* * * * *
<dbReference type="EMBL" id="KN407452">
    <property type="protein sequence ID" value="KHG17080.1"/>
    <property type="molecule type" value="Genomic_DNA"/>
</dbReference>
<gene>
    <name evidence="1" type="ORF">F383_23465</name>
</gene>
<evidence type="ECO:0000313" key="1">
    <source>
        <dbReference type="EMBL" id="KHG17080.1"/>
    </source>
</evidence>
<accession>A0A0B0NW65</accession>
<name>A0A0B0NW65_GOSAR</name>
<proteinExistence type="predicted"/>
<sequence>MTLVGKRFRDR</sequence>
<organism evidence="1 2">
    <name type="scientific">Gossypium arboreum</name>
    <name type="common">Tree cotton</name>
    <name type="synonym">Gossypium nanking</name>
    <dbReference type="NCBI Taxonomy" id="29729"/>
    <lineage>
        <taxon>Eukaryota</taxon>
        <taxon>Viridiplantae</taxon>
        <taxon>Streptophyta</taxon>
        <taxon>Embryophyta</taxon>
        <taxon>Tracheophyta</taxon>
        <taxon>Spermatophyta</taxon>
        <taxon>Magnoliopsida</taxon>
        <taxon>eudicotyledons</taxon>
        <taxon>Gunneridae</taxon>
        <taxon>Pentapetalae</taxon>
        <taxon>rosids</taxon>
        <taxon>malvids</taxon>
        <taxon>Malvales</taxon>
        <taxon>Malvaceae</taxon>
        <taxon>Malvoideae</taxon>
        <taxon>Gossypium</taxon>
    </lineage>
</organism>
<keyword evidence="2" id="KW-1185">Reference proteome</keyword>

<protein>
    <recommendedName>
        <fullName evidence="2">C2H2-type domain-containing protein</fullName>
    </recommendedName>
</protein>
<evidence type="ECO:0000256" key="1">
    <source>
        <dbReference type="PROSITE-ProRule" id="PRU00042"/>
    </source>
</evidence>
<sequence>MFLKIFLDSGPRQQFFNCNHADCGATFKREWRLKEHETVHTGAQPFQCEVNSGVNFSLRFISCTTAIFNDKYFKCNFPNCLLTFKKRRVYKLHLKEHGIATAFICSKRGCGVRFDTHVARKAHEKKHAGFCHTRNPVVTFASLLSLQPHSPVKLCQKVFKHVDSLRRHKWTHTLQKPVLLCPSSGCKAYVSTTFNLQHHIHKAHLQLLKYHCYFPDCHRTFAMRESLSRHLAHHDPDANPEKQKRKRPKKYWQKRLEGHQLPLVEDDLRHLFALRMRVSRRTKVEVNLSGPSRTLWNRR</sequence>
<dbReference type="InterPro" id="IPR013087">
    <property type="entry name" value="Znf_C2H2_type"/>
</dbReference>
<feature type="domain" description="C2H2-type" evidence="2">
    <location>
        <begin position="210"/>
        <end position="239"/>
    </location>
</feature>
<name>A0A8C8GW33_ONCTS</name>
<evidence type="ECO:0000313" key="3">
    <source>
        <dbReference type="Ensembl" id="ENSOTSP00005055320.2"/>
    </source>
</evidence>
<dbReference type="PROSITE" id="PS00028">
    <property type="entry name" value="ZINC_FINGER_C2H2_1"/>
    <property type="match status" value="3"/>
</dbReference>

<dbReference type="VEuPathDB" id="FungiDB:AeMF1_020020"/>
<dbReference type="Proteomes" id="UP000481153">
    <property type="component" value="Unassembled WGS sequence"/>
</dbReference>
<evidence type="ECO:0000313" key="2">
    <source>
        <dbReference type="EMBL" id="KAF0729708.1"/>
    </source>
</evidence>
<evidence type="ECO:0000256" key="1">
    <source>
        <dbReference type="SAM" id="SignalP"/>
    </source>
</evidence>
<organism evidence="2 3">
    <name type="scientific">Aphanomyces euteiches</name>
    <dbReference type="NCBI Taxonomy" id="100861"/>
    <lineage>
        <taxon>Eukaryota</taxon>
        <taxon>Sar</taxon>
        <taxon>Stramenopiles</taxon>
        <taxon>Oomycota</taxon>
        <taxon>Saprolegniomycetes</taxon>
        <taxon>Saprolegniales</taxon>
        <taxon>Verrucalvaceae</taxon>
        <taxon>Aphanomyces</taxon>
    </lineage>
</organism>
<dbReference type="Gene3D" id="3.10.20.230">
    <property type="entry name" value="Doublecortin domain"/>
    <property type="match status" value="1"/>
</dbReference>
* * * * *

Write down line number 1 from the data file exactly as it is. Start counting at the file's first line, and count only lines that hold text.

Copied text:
<dbReference type="EMBL" id="KN407452">